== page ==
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  • Writer's pictureJews of NY team

The NYC Nova Exhibit: Never Forget

As the date of October 7, 2023, the deadliest day for Jews since the Holocaust, moves further into the past, the sharpness of the memory perhaps begins to dull. As protests and politics overtake the news cycle and overshadow the actual horrors of the day, the tragically unspeakable events that occurred in Israel are unfathomably being doubted and dismissed.


The Nova Music Festival was an international event that attracted thousands of people, young and old, joining together in a euphoric peaceful gathering. Occurring on the Jewish holiday of joy, Simchat Torah, it was early Shabbat morning when the terror first began. The joyfulness of the festival, held in Re’im, was interrupted by the sounds of a rocket attack – unfortunately not an unfamiliar sound for the region.



At 6:29 AM, as DJ Yarin Ilovich was on stage doing his best work, the atmosphere abruptly changed as the reality sunk in; this was not a drill or a “normal” occurrence.

Hamas terrorists had charged in to begin a brutal attack on festival attendees, and a formerly serene existence in Israel was instantly shattered. Deadly attacks occurred simultaneously in communities along the Gaza border throughout the morning, as thousands of armed terrorists invaded, killing 1,200 people total, and kidnapping more than 250 – 44 of which were from Nova, akin to Israel’s “ground zero”. The Nova Exhibition, currently in New York City at 35 Wall Street, is making sure the story is being told -- shown and shared in the most impactful ways. The exhibit is multimedia event, with video footage, photographs and physical evidence, doing a startling and successful job of capturing the essence of the day the world as we knew it changed.



The exhibition, created and directed by Reut Feingold, initially premiered in Tel Aviv and was brought to New York by Nova founders Omri Sassi, Yoni Feingold, Ofir Amir and Yagil Rimoni, joined by US partners including famed music mogul Scooter Braun, Joe Teplow and Josh Kadden. Braun, whose grandparents were Holocaust survivors, had visited the exhibit in Israel and was disappointed and angry to realize that the music industry was largely ignoring this music festival massacre.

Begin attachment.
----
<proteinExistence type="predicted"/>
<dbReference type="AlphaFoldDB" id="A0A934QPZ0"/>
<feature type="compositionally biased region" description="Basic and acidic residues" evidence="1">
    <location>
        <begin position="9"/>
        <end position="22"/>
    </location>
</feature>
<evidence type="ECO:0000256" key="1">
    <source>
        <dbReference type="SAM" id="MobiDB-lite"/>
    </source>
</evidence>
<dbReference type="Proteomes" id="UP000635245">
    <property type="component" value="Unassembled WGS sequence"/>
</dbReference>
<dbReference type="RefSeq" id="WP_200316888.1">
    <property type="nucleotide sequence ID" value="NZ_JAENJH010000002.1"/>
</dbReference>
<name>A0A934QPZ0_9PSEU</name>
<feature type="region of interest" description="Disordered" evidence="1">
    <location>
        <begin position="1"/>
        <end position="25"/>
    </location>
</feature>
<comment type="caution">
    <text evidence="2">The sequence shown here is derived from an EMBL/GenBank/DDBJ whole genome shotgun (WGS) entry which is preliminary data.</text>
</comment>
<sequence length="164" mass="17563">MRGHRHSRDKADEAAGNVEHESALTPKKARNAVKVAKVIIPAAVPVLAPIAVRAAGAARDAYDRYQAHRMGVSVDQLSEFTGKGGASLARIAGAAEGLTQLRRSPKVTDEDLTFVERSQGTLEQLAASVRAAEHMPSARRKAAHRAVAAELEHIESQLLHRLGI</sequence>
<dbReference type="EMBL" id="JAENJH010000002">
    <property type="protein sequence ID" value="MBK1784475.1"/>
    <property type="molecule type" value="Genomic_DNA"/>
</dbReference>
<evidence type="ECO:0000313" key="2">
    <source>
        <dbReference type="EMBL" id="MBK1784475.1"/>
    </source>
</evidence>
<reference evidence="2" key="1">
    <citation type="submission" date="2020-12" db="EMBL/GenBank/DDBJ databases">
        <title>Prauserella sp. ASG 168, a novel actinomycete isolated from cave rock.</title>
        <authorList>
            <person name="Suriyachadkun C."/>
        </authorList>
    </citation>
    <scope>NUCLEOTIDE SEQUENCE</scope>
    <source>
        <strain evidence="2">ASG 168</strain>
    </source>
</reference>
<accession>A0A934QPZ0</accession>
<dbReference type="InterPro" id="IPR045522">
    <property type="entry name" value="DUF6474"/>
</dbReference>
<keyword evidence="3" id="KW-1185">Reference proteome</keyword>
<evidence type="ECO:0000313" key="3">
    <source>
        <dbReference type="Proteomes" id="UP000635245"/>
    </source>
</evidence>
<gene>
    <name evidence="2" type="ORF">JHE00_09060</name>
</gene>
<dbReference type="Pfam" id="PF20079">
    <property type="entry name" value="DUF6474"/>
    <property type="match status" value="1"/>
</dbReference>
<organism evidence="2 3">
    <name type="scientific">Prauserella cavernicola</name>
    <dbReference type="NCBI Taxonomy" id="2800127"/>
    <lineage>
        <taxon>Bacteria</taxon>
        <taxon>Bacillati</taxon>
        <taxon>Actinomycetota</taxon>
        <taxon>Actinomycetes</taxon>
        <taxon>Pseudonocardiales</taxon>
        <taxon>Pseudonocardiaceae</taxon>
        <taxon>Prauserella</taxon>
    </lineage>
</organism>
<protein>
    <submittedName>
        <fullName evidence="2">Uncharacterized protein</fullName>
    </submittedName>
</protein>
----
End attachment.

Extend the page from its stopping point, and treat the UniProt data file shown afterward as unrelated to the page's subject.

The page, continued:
Working with the items left behind by those who fled for their lives, the dimly lit space is set up to

resemble recreate the concert environment, along with personal items from the camping gear to cell phones to clothing. Videos play throughout the venue depicting the day of terror, including unnerving footage from the terrorists’ murderous preparations, videos of the innocent people fleeing for their lives, and audio transcriptions of desperate calls to their families. Fully scorched cars are on display, their occupants killed while attempting to drive to safety.



Testimony from the ZAKA Israel emergency response team, the volunteers who respond to scenes of

violent attacks and homicides, plays in a smaller room with a warning placard -- their work of tending to the victims’ remains was so extremely intense and shocking.

Videos also play with survivors sharing their miraculous stories of escape, witnessing the death of

friends and loved ones along the way, and many left with permanent injuries.


Several of these survivors have flown to NYC for the exhibit, to interact with the exhibition visitors, sometimes sharing details of personal stories, sometimes simply sharing hugs.


Eden Atias is a freelance producer currently running the exhibition. “I end up hugging at least ten people a day, if not more. When I see someone in shock, crying, or utterly lost, I gently ask, ‘Would you like a hug?’ At first, they don’t understand, most turn to leave and then turn back and start crying on my shoulder.”


“It’s important to be strong for them so they can see the light. There are those who went through this experience, but the visitors to the exhibition feel a sense of helplessness, because they weren’t there and couldn’t lend a hand, and sometimes it’s harder to feel powerless,” she says. “I personally ask everyone who comes to simply come again, and bring one non-Jewish person with them.”


There is an all too familiar display of the hostages that are still being held in Gaza. The next room

displays the lesser known faces, a memorial to the 370 beautiful souls who perished at the Nova festival.



Each plaque depicts a vibrant image with a description of each person, including their accomplishments and aspirations. This could possibly be the most powerful part of the exhibit, with the loss of hope and innocence hitting so very hard.


The exhibition concludes with a healing room, and the eternally optimistic mantra of “We will dance again”. One can hear the stories over and over, yet even the most sensitive among us can become disconnected from the horrible reality of what took place on October 7th. This exhibition is the reminder that everyone needs to always remember and never forget, even when the world seems to have moved on.


Written by: Tammy Mark 






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